Just a few blocks to the northwest of Buenos Aires’ busy, noisy Avenida 9 de Julio, lies the lovely Plaza Lavalle. We discovered it quite by chance as we followed a quiet and blissfully car-free passage off and away from the ceaseless roar and rush of the world’s widest avenue.
Plaza Lavalle centres on a small park, shaded by tall palms and leafy trees, with lawns edged by low wrought-iron fences, worn, dirt paths and statues planted in dry, overgrown gardens.
On one side of Plaza Lavalle stands the Palacio de Justicia and the imposing Tribunales, or federal courts. On another, ornate apartment buildings lend an air of old France. Narrow art nouveau and plain “modern” buildings sit side by side. On the northeast end of the Plaza is Argentina’s largest synagogue, Templo de la Congregacio Isrealito, its narrow facade adorned with the symbols of the faith.
Peaceful. pretty and with an air of faded grandeur, Plaza Lavalle is a glimpse of old Buenos Aires.
At 140 meters, the width of an entire city block, Avenida 9 de Julio is the world’s widest avenue. Its name commemorates the 9th of July, 1816, when Argentina achieved independence.
Avenida 9Julio, then to be named Avohuma, was mooted as early as 1888, but as plans involved cutting a giant swathe through a large part of the city, residents and business people resisted vehemently and for a very long time.
Work on the project finally began in 1935 and continued for 45 years. The first piece opened on July 9, 1937, the main section in the 1960s and the final stretch was completed in 1980.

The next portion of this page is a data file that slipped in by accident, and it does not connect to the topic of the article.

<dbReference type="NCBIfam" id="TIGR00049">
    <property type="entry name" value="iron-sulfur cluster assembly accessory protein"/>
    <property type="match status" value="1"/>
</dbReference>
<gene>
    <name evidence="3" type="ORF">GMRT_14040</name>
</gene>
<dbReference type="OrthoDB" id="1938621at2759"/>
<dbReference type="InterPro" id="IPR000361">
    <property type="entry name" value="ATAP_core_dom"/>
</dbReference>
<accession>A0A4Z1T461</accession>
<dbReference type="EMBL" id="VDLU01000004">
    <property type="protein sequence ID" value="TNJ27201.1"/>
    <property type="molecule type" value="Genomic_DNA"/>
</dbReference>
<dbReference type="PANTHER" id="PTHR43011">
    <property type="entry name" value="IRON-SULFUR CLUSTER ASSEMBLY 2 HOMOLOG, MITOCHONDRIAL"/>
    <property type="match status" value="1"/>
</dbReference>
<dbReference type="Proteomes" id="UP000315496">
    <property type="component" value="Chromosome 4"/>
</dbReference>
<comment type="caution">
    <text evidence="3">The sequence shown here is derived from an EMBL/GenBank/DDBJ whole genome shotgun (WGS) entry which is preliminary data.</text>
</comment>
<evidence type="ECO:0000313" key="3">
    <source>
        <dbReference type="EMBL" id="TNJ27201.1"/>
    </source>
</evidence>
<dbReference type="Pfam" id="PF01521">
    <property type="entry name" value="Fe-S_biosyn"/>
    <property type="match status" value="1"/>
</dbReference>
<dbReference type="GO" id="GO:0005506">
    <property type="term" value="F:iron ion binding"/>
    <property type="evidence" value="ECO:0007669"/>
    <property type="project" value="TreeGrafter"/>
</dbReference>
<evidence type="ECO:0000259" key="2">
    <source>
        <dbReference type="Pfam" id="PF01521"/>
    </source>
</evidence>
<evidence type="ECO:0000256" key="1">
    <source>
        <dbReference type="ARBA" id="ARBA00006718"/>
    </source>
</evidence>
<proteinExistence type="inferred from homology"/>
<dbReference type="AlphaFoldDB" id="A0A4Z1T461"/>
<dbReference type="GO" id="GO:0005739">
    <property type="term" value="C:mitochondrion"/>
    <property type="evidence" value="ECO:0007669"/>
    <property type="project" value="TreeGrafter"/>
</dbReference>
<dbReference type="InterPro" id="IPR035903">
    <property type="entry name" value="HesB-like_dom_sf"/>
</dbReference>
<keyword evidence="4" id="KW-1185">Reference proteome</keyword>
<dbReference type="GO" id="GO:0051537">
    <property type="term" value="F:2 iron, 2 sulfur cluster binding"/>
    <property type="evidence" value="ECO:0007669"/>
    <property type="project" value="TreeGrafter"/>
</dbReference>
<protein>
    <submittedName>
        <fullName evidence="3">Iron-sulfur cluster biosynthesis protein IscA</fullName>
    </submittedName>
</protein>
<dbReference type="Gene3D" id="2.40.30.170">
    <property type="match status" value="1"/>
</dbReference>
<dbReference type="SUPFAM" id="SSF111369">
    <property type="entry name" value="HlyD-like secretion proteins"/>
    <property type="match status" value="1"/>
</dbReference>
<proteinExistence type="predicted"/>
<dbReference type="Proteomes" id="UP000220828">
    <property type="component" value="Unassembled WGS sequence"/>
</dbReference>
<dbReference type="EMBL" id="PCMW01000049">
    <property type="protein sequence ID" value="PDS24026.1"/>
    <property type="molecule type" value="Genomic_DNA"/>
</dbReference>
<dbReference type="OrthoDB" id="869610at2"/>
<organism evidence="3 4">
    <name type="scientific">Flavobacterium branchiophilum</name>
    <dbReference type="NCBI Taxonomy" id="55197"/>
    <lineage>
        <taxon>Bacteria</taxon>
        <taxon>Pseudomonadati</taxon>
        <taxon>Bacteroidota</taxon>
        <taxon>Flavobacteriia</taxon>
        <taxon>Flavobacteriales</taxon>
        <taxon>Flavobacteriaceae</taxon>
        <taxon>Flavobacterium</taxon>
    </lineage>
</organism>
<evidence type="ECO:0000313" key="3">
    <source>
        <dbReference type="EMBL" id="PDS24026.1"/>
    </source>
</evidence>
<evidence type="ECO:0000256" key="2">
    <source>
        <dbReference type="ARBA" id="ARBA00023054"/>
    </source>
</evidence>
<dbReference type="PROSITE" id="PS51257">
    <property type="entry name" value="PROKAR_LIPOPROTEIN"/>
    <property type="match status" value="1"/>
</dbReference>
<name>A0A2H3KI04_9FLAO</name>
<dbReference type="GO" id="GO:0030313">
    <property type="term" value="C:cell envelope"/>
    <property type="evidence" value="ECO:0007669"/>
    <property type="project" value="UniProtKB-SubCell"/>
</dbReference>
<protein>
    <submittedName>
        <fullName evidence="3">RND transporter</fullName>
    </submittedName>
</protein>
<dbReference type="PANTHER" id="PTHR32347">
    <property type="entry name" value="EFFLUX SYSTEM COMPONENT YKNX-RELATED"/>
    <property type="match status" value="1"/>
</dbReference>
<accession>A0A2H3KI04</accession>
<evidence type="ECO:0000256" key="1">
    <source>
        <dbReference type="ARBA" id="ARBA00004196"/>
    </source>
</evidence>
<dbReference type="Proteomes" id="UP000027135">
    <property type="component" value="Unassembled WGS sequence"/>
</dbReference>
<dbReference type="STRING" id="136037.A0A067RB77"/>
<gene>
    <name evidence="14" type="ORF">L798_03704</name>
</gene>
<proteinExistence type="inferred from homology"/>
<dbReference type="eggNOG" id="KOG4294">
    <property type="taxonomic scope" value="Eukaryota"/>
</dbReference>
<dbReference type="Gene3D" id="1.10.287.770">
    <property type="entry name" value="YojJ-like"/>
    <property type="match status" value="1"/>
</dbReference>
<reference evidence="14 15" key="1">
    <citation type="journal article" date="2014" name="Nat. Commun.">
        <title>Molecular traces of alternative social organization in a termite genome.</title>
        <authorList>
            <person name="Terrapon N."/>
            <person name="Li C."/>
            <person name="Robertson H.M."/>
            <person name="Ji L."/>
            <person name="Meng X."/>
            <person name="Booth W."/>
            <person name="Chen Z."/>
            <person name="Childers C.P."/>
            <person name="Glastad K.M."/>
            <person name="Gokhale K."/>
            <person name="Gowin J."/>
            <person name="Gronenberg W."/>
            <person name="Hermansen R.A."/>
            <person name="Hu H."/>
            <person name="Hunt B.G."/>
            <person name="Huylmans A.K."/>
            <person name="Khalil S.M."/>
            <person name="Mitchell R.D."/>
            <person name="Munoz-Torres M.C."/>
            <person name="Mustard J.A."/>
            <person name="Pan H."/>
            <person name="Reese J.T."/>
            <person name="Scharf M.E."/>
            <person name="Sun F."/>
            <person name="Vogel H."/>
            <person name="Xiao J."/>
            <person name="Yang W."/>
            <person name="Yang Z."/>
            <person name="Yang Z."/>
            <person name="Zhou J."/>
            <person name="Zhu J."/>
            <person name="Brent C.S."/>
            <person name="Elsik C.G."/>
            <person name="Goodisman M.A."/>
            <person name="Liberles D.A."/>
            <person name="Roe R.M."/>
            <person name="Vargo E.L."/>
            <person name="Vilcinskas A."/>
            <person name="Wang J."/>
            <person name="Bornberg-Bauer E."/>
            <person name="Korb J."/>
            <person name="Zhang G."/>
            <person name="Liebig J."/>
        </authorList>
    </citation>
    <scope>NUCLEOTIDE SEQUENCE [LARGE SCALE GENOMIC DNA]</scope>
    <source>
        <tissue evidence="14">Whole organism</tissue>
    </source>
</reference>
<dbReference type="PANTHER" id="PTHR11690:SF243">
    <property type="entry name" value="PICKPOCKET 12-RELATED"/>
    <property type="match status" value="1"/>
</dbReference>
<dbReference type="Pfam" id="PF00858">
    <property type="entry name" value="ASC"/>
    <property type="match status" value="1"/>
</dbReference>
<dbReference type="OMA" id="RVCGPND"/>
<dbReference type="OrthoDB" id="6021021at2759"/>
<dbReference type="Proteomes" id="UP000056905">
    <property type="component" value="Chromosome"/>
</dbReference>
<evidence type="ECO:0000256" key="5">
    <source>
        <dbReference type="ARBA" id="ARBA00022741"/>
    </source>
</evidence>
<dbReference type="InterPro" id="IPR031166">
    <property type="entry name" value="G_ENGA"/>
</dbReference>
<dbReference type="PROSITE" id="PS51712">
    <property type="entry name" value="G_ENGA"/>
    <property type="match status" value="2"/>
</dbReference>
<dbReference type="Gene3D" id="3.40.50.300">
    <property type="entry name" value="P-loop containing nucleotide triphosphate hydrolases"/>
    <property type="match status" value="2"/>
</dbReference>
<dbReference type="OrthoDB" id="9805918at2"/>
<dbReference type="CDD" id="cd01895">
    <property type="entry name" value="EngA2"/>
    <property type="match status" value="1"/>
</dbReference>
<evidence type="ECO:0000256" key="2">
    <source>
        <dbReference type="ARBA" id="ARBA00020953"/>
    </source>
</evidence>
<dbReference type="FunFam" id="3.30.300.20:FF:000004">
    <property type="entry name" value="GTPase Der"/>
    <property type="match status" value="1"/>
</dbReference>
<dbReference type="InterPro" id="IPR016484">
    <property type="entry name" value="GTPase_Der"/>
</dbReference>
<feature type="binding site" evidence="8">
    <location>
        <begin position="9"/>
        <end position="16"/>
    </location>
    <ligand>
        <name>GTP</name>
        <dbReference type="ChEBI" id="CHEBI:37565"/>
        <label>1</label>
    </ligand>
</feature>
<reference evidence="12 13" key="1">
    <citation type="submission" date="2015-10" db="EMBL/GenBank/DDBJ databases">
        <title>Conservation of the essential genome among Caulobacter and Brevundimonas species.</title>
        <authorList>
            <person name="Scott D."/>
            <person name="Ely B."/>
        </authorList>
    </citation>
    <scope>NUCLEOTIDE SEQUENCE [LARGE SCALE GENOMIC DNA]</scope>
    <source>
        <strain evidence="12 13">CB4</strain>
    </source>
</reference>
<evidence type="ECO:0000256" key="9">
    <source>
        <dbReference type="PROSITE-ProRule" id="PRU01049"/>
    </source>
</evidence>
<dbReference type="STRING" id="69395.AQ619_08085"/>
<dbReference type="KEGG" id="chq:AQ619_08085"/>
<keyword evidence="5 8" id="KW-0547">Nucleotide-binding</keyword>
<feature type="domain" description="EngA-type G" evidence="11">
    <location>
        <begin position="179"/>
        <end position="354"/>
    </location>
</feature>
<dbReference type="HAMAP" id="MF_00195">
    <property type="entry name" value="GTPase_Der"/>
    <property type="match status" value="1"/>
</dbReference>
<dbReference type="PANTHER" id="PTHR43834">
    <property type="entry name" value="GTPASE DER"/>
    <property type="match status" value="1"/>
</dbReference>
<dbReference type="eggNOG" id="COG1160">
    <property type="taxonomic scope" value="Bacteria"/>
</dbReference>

Avenida 9 de Julio is an impressive road, by any standards. With sixteen lanes of relentless traffic speeding in two directions, it’s a serious challenge, even to the most intrepid pedestrian. Fortunately median parks of surprisingly leafy trees and amazingly healthy lawn provide a kind of oasis in which to take a breather and gather the strength to complete a crossing.
Some of the city’s loveliest landmarks are here on Avenida 9 de Julio. Obelisco Ade Buenos Aires, located in the Plaza de la Republica was built in 1936, to commemorate the fourth centenary of the first Spanish settlement on the Rio de la Plata. Just as the Eiffel Tower symbolises Paris, so does this he 67 metre national historic monument represent the city of Buenos Aires.
Nearby stands the beautiful seven storey Teatro Colon, Argentina’s main opera house. The present building, which opened in 1908 with a gala performance of Verdi’s Aida, stands on the site of the original theatre which was built 1857. Considered to be among the five best concert venues in the world, has seen performances by some of the world’s greatest stars, including Enrico Caruso, Arturo Toscanini and Luciano Pavarotti.
Other must-see landmarks on the Avenida 9 de Julio are the statue of Dan Quixote on the intersection of the Savenida de Mayo and the magnificent Estacion de la Constitucion.
Shoulder to shoulder with some rather ordinary modern monsters are some real art deco and art nouveau architectural gems, so it’s really worthwhile taking a stroll along this rather chaotic and loud thoroughfare and when it becomes unbearable, the side streets lead away into some really beautiful little squares, like the Plaza Lavalle. But that’s another story.